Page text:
There likely won't be any freeway closures, power outages or overturned supermarket shelves, but on Oct. 18 at 10:18 a.m., wherever people are they will take cover as if an earthquake has struck.
The occasion is the annual Great ShakeOut, an international disaster-preparedness drill in earthquake-prone areas involving hundreds of government, schools, hospitals, neighborhoods, businesses and individuals.
Wherever they are, at 10:18 a.m. people will drop, cover and hold on for 60 seconds, as if there was a major earthquake at that moment.
The shakeout is an opportunity to get people to prepare for a major quake and become familiar with what to do and check on those earthquake supplies, organizers said. More than 9.3 million people in California plan to take part in the event.
The Great ShakeOut comes on the heels of the 23rd anniversary of the Loma Prieta earthquake, which occurred on Oct. 17, 1989. The 6.9-magnitude quake originated in the Santa Cruz Mountains and caused 63 deaths and thousands of injuries.
It sparked a fire and the destruction of homes in San Francisco's Marina district, collapsed a section of the Bay Bridge and flattened a section of the Embarcadero Freeway in Oakland, trapping dozens of cars between layers of concrete.
In Palo Alto, a variety of organizations and individuals plan to take part in the ShakeOut, including Midtown Court Neighbors & Friends, The Stratford School, Palo Alto Police Department, Head Up! Child Development Center and Children's Creative Learning Center in downtown, according the Great ShakeOut website.
Caryll-Lynn Taylor, who heads the Midtown Court Neighbors, said residents first participated in the Great ShakeOut in 2009 after a series of power outages. Twenty or more neighbors participate each year, she said.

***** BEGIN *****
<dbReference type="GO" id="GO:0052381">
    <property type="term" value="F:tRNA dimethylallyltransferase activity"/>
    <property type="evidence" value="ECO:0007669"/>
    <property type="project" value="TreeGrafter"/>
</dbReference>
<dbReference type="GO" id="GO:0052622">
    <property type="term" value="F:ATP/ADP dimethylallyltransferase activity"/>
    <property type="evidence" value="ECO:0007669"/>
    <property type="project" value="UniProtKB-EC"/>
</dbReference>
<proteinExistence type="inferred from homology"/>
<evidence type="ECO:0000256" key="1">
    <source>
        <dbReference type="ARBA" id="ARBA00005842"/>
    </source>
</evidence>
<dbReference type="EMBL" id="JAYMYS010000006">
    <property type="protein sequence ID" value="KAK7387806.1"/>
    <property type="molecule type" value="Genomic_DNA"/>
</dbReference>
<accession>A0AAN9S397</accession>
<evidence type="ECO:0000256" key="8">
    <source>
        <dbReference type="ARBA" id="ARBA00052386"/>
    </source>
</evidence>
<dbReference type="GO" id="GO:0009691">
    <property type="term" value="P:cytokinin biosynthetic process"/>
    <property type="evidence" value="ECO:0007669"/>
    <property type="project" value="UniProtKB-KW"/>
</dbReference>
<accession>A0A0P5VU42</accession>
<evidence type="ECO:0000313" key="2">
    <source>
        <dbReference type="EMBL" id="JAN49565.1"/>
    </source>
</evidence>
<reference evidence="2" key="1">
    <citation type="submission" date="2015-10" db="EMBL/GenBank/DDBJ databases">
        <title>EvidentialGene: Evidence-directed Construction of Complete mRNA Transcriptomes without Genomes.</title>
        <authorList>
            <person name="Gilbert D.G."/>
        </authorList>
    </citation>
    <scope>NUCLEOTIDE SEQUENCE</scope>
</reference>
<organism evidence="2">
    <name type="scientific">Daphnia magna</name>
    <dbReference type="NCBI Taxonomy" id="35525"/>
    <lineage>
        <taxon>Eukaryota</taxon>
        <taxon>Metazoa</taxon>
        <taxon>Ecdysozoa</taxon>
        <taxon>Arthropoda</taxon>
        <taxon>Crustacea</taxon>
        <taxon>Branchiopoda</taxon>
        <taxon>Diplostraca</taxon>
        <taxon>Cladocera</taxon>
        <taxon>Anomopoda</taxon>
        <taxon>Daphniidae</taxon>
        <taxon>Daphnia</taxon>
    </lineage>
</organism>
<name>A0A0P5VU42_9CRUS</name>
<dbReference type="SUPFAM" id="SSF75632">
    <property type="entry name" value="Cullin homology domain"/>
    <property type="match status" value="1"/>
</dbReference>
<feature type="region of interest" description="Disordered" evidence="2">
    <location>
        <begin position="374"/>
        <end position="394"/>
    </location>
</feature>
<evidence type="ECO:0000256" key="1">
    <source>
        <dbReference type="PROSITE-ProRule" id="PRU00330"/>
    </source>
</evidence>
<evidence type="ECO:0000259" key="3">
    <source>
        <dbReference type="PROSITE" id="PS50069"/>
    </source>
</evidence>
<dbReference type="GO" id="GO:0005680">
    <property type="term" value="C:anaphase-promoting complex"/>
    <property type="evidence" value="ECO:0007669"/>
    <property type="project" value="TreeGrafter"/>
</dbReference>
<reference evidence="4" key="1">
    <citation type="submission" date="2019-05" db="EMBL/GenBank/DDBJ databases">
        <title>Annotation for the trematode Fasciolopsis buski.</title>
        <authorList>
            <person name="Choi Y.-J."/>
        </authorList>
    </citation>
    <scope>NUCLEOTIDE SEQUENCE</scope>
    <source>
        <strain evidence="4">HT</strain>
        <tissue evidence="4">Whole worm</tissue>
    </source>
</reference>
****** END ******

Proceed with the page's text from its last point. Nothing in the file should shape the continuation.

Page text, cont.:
"It's important to us because, we feel prepared when we take time to be mindful of the steps to take if an earthquake should happen: Drop, Cover and Hold.
"It is an opportunity for us to know who is home or away from home should an earthquake happen, and when our most vulnerable are home and may need assistance.
"We feel safer when we practice our emergency plan. And it helps to know what neighbors we can depend on if needed," she said.
Participating residents carry their "bug out" bag with them if they are away from home. Neighbors who are at home -- if it is safe to do so -- grab their "bug out" bag near their front door or under their bed before they drop, cover and hold, she said.
"This way, should they get trapped, they have cell phone and water, plus a few supplies, until help arrives," she said.
More than 18.8 million people have registered for the event globally, including in Nevada, Oregon, Washington, Idaho, Arizona, Alaska, Utah, Guam, Puerto Rico and areas in the southeastern and central U.S. International participants include British Columbia (Canada), Italy, New Zealand and Japan.